I am setting this in C# with this line:

WebOperationContext.Current.OutgoingResponse.Headers.Add(HttpResponseHeader.Expires, DateTime.Now.AddSeconds(10).ToString());

Now I know the format is off on this as it expects the following: Tue, 06 Dec 2011 20:24:15 GMT

Is there a class in .NET implementing IFormatProvider I could leverage here? Or will I need to create my own?

4 Answers 4


I use DateTime.UtcNow.AddDays(30).ToString("R")

From MSDN:

The "R" or "r" standard format specifier represents a custom date and time format string that is defined by the DateTimeFormatInfo.RFC1123Pattern property. The pattern reflects a defined standard, and the property is read-only. Therefore, it is always the same, regardless of the culture used or the format provider supplied. The custom format string is "ddd, dd MMM yyyy HH':'mm':'ss 'GMT'". When this standard format specifier is used, the formatting or parsing operation always uses the invariant culture

  • When the current culture is not "en, you'll produce invalid dates and sometimes include invalid non-ascii characters in the HTTP header, use DateTime.UtcNow.AddDays(30).ToString("R", DateTimeFormatInfo.InvariantInfo)
    – pauloya
    Commented Oct 25, 2019 at 8:03

You can use the Custom Date and Time Format Strings.

Tue, 06 Dec 2011 20:24:15 GMT

generate the above format like so:

    .ToString("ddd, dd MMM yyyy HH:mm:ss 'GMT'");
  • 12
    Beware, this code is not culture insensitive and will format the date using the server locale. You should either use thedate.ToString("R") or thedate.ToString("ddd, dd MMM yyyy HH:mm:ss 'GMT'", DateTimeFormatInfo.InvariantInfo)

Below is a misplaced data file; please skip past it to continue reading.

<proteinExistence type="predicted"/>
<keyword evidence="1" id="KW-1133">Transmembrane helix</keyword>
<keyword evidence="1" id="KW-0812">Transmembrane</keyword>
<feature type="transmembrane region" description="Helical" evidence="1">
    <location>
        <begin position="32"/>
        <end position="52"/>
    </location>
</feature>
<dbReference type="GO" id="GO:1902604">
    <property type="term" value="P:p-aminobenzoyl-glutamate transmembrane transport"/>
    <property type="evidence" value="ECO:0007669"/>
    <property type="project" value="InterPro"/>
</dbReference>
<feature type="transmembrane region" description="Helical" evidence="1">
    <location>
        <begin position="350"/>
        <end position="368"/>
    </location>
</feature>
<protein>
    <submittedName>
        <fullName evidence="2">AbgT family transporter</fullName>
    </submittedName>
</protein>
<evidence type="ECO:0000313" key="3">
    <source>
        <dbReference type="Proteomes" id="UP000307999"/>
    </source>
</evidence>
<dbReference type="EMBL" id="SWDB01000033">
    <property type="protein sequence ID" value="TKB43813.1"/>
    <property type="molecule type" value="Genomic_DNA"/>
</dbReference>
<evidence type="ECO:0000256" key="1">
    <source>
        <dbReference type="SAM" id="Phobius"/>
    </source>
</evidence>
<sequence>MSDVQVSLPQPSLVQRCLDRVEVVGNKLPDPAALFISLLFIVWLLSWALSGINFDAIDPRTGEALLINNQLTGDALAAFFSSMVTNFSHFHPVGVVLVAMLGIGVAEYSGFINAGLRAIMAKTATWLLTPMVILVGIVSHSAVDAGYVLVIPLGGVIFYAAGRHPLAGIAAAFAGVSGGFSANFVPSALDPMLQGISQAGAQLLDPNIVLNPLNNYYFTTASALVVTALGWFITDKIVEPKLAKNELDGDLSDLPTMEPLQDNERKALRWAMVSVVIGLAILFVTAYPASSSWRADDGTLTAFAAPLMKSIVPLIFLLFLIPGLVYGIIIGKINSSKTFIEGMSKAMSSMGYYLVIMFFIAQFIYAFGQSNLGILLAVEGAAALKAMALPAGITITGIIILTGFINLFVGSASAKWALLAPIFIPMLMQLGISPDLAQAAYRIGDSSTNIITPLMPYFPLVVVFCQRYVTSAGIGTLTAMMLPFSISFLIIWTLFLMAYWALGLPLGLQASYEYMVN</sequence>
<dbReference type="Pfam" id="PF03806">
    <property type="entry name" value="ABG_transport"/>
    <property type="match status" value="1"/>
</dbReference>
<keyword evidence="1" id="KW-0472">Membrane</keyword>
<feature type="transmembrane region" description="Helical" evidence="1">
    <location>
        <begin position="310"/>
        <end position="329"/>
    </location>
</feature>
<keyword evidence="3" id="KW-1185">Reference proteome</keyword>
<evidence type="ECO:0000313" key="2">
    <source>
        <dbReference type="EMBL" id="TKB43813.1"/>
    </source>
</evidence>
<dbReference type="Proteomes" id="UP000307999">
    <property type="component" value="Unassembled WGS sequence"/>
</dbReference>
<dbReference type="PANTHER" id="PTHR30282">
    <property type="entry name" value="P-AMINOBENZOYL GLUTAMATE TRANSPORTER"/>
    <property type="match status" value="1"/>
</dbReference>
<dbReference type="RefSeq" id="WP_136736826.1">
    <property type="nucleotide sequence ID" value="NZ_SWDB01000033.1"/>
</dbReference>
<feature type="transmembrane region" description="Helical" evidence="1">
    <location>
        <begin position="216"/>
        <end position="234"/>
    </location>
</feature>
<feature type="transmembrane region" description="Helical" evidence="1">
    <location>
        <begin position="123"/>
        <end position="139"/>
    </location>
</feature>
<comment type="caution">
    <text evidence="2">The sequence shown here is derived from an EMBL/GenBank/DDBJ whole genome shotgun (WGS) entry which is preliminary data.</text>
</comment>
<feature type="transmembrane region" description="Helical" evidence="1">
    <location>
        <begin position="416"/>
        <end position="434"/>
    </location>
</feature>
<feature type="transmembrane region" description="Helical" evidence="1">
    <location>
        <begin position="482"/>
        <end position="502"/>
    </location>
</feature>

– Steve B
    Commented Sep 2, 2013 at 12:57
  • 3
    As suggested by Steve B and in Jonno's answer below, format string "R" is the best way to do this. e.g. DateTime.UtcNow.AddDays(30).ToString("R")
    – Dave
    Commented Jul 9, 2014 at 16:50
  • @SteveB you'r advice worth more than an answer. tnx so much. Commented May 6, 2016 at 17:13

You don't need to pass string and set Header. All you need, is to set LastModified property:

WebOperationContext.Current.OutgoingResponse.LastModified = DateTime.Now; // DataTime.UtcNow;

You don't even need to wory about passing UTC time, it handles it for you.


I ended up creating this:

using System;
using System.Collections.Generic;
using System.Linq;
using System.Web;

namespace WcfService1
    public static class HttpExpiresFormat

        private enum Month
            Jan = 1, Feb = 2, Mar = 3, Apr = 4, May = 5, Jun = 6, Jul = 7, Aug = 8, Sept = 9, Oct = 10, Nov = 11, Dec = 12

        public static string HttpExpireDate(double secondsToAdd)
            DateTime dateTime = DateTime.Now;

            string dayOfWeek = ConvertDayToSmall(dateTime.DayOfWeek.ToString());
            string day = dateTime.Day < 10 ? "0" + dateTime.Day.ToString() : dateTime.Day.ToString();
            string month = ((Month)dateTime.Month).ToString();
            string year = dateTime.Year.ToString();
            char[] trim = new char[] { '.' };
            string substring = dateTime.AddHours(5).AddSeconds(secondsToAdd).TimeOfDay.ToString();
            string time = substring.Remove(substring.LastIndexOf('.')) + " GMT";

            return string.Format("{0}, {1} {2} {3} {4}", dayOfWeek, day, month, year, time);

        private static string ConvertDayToSmall(string day)
            switch (day)
                case "Monday":
                    return "Mon";
                case "Tuesday":
                    return "Tue";
                case "Wednesday":
                    return "Wed";
                case "Thursday":
                    return "Thu";
                case "Friday":
                    return "Fri";
                    return null;
  • Likely breaks for machines set to locales other than en-us.
    – binki
    Commented Jun 6, 2018 at 22:05

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